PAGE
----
Cubs Sign IF Carlos Asuaje to Minors Deal

As initially reported by Sahadev Sharma of The Athletic, the Cubs have agreed to a minor-league deal with infielder Carlos Asuaje. Sharma had written last week that the club was pursuing the 28-year-old lefty-batting journeyman, who came on strong in the Dominican Winter League after being released by Chiba Lotte of the KBO and putting together a lackluster second half with the D-backs’ Triple-A team.

By my unofficial count, this now puts the Cubs at something like 147 non-guaranteed deals with no fully guaranteed MLB agreements since the season ended. I just did that math on a cocktail napkin, one that was a little more cocktail than napkin, so you may want to check it for yourself before sharing it as the gospel truth.

The signing was actually teased on Twitter by Asuaje’s agent, Joshua Kusnick, who had recently gotten into a viral beef with an anti-LGBTQ+ travel baseball coach. Wow, that might be the most online thing I’ve ever written. In a subsequent interview with Unhinged New York Kusnick said he’s “kind of slowing things down on the baseball side to make a transition full time to eSports this year.” Asuaje is one of his few remaining baseball clients, so his mystery was pretty thinly veiled.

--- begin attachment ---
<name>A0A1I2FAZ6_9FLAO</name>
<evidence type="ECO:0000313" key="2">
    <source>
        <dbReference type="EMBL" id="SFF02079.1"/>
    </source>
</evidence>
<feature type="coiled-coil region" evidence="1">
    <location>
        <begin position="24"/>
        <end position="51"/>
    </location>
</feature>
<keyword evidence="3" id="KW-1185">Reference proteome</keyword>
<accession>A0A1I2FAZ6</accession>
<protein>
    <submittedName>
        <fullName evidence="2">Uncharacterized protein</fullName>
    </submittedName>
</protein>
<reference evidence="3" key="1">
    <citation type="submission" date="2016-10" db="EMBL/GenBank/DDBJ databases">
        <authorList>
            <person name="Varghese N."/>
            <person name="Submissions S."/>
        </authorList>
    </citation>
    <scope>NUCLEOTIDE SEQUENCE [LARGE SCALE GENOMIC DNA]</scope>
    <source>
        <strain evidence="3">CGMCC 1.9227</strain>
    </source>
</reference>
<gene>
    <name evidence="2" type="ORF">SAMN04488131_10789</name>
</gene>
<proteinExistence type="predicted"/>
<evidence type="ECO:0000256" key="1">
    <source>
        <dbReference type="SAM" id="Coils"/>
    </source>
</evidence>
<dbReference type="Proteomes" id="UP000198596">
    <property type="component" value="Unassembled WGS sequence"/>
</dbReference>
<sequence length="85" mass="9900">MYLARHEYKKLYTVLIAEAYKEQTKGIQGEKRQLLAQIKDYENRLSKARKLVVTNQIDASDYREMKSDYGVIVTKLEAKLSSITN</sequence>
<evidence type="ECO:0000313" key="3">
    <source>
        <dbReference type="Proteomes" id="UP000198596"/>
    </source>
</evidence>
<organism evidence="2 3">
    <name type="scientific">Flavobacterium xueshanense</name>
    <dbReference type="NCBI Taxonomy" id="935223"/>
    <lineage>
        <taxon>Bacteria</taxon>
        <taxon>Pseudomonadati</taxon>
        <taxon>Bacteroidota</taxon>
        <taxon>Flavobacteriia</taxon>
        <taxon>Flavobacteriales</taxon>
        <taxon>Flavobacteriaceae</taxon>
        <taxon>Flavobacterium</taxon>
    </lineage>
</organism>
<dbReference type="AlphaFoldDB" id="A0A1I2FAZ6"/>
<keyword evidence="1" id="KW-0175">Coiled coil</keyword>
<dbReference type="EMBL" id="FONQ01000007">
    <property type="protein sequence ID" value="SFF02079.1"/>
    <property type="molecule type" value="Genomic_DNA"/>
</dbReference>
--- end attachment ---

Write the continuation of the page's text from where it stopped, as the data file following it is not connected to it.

A career .240 hitter with a .641 OPS and a 75 wRC+ over 586 plate appearances, with a -0.2 fWAR that comes from overall negative marks both at the plate and in the field, Asuaje doesn’t project as a difference-maker. But he can play all over the field and he comes cheap, which is the most important aspect for the Cubs, so he offers a little more depth to a pool that already includes several other minor-league players.

Sharma tweeted that Asuaje “has a chance to make the team as their 26th man with a solid spring,” which is technically true. I mean, it’s not outside the realm of possibility, but Lord help us if he’s the lone combatant to walk out of Thunderdome. Unless, that is, he can maintain the .984 OPS he’s put up in the DWL for more than 49 plate appearances in MLB.

Given the number of options the Cubs have already, though, it’s hard to imagine Asuaje finding his way onto the big-league roster at any point. And if he doesn’t, no biggie. It’d just be nice if the Cubs gave us something — literally anything — of significance to report this offseason.

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